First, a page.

Question-and-Answer Session

Operator

Thank you. We will now begin the question-and-answer session. (Operator Instructions) And we have Jonathan Feeney on the line. Please go ahead.

Jonathan Feeney – Janney Montgomery Scott

Hi Gerry, how are you?

Gerry Shreiber

Good morning, Jonathan. How are you?

Jonathan Feeney – Janney Montgomery Scott

I couldn’t be better. So could you give us a volume number on organic basis? I think you told us organic sales were up 3%. Can you give us an idea how that’s going in pricing?

Dennis Moore

Jonathan, this is Dennis here. Organic sales were up about 5% and roughly [indiscernible] more than 1% of the time we got then attributable to pricing.

Jonathan Feeney – Janney Montgomery Scott

Okay.

Dennis Moore

So we had some strong organic sales for the periods that we discussed.

Jonathan Feeney – Janney Montgomery Scott

Can you give us a little bit more detail from your commentary, Gerry, about the school business. So you mentioned new regulations coming. Can you tell us what you expect from those and what impact that should have on the business, what changes you’re making?

Gerry Shreiber

Well, as we know our school business has kind of suffered the last three or four years because of few regulations and the reformulations. However, we think we’re ahead of the curve with our product offerings. We have – our soft pretzels are now being made with whole grain and 50% grain. We’ve taken out the sugars. We’ve taken out the trans fats. So we are at the top of the list for products to be included and be improved, and we’re starting to see, although last year we stabilized which was down couple of years. School food service sales had a nice bump this year, and it’s like it’s not the top of the hat yet, but we’re starting to recover and we think we’re going to see some significant growth in this coming year.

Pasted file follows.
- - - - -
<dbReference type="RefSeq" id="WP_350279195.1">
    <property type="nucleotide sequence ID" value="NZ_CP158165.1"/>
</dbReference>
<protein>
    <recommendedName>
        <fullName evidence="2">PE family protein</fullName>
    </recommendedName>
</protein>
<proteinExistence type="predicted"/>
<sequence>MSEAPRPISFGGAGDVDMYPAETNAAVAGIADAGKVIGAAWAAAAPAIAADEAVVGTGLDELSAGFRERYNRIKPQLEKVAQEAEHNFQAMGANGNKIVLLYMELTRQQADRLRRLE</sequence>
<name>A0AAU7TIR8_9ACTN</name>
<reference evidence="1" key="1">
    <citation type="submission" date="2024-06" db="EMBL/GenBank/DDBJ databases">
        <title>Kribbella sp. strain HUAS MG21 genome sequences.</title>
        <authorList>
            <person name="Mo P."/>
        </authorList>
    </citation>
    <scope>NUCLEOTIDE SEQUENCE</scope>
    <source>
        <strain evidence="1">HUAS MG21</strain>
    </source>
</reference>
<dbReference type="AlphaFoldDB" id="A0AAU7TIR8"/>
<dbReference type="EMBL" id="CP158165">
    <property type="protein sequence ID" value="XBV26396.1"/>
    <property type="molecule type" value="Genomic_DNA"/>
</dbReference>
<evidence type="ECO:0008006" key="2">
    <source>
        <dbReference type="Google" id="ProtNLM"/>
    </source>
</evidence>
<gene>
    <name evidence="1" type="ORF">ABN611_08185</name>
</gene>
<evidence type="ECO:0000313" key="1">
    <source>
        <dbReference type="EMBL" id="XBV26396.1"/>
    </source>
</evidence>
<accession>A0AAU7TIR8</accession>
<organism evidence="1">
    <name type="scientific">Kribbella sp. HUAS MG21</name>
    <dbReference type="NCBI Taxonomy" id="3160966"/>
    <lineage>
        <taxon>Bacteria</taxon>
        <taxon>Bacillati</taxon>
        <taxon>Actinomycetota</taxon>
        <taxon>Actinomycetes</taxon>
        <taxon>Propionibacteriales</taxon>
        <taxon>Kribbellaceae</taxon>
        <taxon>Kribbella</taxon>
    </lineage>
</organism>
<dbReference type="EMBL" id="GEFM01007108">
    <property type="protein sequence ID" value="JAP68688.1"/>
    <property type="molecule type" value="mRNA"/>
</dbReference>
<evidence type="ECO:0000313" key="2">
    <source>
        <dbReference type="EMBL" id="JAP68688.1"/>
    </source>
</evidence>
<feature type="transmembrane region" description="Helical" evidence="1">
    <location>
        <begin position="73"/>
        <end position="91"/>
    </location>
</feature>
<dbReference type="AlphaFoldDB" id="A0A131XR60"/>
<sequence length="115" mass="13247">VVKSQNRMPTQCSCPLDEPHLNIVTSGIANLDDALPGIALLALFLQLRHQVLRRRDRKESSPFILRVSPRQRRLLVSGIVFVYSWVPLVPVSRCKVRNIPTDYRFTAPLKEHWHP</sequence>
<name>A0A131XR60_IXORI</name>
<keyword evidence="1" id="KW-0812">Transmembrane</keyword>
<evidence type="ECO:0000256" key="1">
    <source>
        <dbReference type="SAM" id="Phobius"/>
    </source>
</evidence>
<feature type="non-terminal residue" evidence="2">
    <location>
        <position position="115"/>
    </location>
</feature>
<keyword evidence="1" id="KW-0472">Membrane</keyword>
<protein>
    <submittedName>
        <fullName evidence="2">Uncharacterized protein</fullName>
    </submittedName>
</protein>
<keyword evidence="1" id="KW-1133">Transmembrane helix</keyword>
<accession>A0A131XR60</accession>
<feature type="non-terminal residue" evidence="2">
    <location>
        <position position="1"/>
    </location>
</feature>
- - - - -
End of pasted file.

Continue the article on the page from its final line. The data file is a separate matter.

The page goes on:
So overall, we had a good quarter. We think we had something to crow about but not letting the roosters out.

Jonathan Feeney – Janney Montgomery Scott

There we go. Waiting for it. Last question for you. You talked about rolls, twist and buns leading this growth in food service. It’s very impressive. But is there also a new customer factor here or is all this growth coming from existing customers?

Gerry Shreiber

No. Its new customers, new channels. And I’d like to make this statement before, when about five years ago – four or five years ago, we were rightly representing, if at all, as a fast food and casual dining restaurant. Now all of a sudden we’re growing on an annualized basis somewhere between $50 million and $60 million worth of business. And all of this is organic growth. All of these are products that we have developed in our R&D channels and moved into production. We’re making these products as several of our pretzel plans and its all new growing business.

Jonathan Feeney – Janney Montgomery Scott

Great. That’s great piece. Thank you very much.

Gerry Shreiber

You’re welcome.

Operator

We have Akshay Jagdale on line with a question. Please go ahead.

Gerry Shreiber

Good morning, Akshay.

Akshay Jagdale – KeyBanc Capital Markets

Good morning. How are you?

Gerry Shreiber

Good. How are you?

Akshay Jagdale – KeyBanc Capital Markets

Good. So wanting to ask about Churros. You mentioned the one – so question on the quarter, the growth is pretty solid despite declining sales in that one customer. Can you talk about how your growth plans for that particular product segment has changed as a result of this change in expectations for this large customer? It’s my understanding that the reason they are discontinuing is more related to the recent breakfast initiative which is causing some space issues, but nonetheless are Churros sales going to grow next year, and if so, at what rate despite this decline in sales from this one customer?

Gerry Shreiber

Well, just one customer sales decline a million bucks in this quarter, and nevertheless we were up 6% for the quarter. And although it’s true that we are in a little bit of a squeeze competing to our space with new breakfast items. And you’ve seen some up in the advertisements, not much we can about it, although we’ve offering up two taco bells which is the customer, but it appears that our regular churros business still has strong signs of growth and expansion.